Wednesday, January 22, 2020

Jallikkattu ~ when the bull jumped over and more !


It is a Sport – it is not what Western Media wants to project – Jallikattu is not merely  an agitated bull set to run in an open space.  It is a show of strength - several people, empty handed, try to tame a raging bull by controlling its horns. The winner gets a prize, which is generally tied to the horns of the bull.  In culture and in villages, it was a display of masculine strength, the victor gaining marriage too.  May not be any longer, there may not be girls looking out for the marriage proposal to the winner.
Brilliant photo of Jallikkattu by Joseph Raja

In Tamil Nadu, Jallikkattu became a political debate.  Curiously the party which brought about the ban on the sport and the party that supported the Central party tried gaining victory over the party which ensured that political or judicial will shall not prevail over the long standing culture.  Though it gets conducted at various places, in the  Jallikattu heartland of Madurai and its neighbourhood, life is hard. Agriculture is a way of life, but the land is perennially short of water. Heat and thirst are debilitating in the flatlands that spread from the foothills of the Western Ghats across the Vaigai basin to the lands bordering the fertile plains of the Cauvery in the east. It is the landscape that in the ancient past hosted the Tamil Sangams, but in recent times agriculture has become a difficult occupation. Jallikattu is almost a cathartic experience — overcoming the violence of a harsh land where resources are scarce and life needs to be tackled with skill and cunning. The pride of the bull-tamer is the primordial character of the warrior, willing to die but unwilling to accept defeat.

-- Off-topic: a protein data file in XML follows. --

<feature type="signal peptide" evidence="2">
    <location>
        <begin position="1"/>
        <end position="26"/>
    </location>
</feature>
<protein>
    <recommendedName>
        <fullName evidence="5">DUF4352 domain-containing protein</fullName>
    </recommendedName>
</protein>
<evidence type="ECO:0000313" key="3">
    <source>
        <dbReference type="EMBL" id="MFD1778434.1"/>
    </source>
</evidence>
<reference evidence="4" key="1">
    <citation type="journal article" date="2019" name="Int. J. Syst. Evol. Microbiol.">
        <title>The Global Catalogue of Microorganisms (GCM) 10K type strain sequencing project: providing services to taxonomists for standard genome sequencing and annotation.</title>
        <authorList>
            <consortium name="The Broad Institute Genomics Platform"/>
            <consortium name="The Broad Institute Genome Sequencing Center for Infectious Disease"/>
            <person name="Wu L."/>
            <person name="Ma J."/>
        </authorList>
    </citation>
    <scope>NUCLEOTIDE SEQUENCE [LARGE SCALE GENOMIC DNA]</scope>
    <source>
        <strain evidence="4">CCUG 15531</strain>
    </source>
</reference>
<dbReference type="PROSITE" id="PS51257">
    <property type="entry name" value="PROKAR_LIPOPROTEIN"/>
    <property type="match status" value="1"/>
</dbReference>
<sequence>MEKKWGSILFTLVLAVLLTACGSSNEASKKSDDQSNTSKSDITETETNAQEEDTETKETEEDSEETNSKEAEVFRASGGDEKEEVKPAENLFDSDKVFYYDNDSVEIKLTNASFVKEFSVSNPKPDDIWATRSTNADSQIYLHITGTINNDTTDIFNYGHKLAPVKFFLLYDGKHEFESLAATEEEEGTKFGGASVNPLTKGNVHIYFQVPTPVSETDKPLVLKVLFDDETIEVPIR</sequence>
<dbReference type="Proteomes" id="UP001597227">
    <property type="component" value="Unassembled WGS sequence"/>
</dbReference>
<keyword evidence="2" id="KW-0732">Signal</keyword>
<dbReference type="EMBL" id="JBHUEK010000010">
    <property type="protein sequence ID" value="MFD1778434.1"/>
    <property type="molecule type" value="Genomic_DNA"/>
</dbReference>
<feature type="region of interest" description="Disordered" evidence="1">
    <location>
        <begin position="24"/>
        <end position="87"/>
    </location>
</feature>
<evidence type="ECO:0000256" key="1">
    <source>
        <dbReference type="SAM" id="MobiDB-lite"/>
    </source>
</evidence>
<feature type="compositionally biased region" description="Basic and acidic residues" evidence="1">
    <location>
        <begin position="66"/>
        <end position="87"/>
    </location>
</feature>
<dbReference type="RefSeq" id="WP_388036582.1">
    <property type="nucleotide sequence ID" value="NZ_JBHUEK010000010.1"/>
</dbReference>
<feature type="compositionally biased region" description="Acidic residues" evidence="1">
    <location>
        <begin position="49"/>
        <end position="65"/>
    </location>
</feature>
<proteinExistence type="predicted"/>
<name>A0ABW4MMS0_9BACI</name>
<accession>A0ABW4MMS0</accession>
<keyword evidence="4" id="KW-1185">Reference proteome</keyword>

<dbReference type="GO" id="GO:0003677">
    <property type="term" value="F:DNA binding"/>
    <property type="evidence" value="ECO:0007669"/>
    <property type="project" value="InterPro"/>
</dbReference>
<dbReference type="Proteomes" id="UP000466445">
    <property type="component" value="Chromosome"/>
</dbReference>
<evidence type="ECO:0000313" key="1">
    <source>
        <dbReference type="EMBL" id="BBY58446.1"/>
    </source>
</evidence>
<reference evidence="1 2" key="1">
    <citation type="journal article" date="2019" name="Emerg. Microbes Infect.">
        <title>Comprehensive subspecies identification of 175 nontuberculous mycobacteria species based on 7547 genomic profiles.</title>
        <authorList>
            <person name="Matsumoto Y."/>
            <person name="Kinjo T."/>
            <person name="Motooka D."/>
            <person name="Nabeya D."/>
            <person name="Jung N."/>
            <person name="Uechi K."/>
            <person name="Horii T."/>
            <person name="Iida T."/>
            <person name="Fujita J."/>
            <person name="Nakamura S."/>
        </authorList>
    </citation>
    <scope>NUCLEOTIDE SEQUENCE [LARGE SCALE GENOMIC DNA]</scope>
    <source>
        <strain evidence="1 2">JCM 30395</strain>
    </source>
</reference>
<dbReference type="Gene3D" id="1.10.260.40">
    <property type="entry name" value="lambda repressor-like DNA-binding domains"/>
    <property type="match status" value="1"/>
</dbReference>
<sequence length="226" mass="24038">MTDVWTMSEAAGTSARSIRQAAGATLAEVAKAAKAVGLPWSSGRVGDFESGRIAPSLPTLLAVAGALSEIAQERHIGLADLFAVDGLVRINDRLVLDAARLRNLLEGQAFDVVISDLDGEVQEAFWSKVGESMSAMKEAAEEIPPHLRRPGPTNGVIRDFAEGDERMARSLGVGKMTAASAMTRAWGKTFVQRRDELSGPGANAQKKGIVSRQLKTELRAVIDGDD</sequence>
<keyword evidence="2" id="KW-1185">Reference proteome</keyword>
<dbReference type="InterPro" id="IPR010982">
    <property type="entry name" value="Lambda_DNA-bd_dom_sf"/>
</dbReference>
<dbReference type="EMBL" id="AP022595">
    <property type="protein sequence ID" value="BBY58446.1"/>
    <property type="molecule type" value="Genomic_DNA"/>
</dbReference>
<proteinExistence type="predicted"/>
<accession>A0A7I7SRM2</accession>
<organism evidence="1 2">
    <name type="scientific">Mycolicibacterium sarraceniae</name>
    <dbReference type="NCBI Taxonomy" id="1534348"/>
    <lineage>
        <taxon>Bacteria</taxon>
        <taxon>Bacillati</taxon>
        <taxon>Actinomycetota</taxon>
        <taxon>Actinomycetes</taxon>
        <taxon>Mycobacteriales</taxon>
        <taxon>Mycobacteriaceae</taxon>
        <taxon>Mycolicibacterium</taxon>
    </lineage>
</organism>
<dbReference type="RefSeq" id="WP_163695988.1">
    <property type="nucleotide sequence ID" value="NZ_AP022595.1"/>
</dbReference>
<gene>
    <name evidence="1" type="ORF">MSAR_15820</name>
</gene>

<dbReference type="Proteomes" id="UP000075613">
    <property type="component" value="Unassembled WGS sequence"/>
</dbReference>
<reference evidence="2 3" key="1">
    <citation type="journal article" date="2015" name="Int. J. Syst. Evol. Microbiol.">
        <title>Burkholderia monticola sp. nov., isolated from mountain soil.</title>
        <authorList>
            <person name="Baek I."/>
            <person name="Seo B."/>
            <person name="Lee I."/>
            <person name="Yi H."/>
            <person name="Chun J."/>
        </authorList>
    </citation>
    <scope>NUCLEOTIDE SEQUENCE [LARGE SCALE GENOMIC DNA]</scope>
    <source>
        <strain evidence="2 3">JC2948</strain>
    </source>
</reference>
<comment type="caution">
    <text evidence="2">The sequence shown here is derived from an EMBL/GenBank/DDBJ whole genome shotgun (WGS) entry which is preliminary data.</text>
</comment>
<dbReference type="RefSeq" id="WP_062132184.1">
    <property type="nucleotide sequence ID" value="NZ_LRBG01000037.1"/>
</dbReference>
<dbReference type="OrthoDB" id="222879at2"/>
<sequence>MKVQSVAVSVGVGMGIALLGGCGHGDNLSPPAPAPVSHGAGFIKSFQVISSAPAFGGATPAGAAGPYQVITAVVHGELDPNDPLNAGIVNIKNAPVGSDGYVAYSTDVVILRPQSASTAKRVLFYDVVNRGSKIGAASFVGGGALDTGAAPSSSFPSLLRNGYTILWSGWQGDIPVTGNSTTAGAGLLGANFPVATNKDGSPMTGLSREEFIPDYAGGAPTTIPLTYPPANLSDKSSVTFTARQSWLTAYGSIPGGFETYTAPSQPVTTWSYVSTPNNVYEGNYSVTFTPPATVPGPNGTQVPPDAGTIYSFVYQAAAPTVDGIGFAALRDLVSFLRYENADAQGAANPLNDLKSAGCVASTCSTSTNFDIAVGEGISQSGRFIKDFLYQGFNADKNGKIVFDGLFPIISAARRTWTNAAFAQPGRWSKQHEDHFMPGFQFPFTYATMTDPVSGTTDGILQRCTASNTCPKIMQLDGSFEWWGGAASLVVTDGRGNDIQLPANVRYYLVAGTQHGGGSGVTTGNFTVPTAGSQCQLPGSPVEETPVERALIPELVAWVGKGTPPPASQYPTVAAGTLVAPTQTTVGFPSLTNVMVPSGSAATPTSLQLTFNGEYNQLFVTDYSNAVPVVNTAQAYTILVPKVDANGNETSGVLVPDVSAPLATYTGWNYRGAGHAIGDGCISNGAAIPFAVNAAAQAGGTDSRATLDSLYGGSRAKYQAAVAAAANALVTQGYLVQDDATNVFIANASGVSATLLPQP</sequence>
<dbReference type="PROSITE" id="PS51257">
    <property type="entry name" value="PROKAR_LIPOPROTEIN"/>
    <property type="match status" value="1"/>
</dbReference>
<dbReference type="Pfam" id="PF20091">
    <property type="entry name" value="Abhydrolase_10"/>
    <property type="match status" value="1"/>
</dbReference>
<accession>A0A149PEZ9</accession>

Remember there cannot be invidious comparisons with some forms of bull taming of West – not of the Matador equipped with spear piercing the bull, enjoying the  blood spillage and eventual killing or the more gory ‘Toro jubilo festival’  where baying crowd straps flaming wooden horns to terrified animal and baking it alive.  They are forms of extreme cruelty, not of any sport.

A picture of a raging bull jumping over a woman and her child carefully avoiding even in the midst of a melee went viral in print and social media, hailing the goodness of the animal. – and did you read of the instance where 11 people have been fined Rs.55000/- each for conduct of jallikkattu near Salem ?

Away, Foxes are small-to-medium-sized, omnivorous mammals belonging to several genera of the family Canidae. Foxes are slightly smaller than a medium-size domestic dog, with a flattened skull, upright triangular ears, a pointed, slightly upturned snout, and a long bushy tail. Foxes live on every continent except Antarctica. The global distribution of foxes, together with their widespread reputation for cunning, has contributed to their prominence in popular culture and folklore in many societies around the world.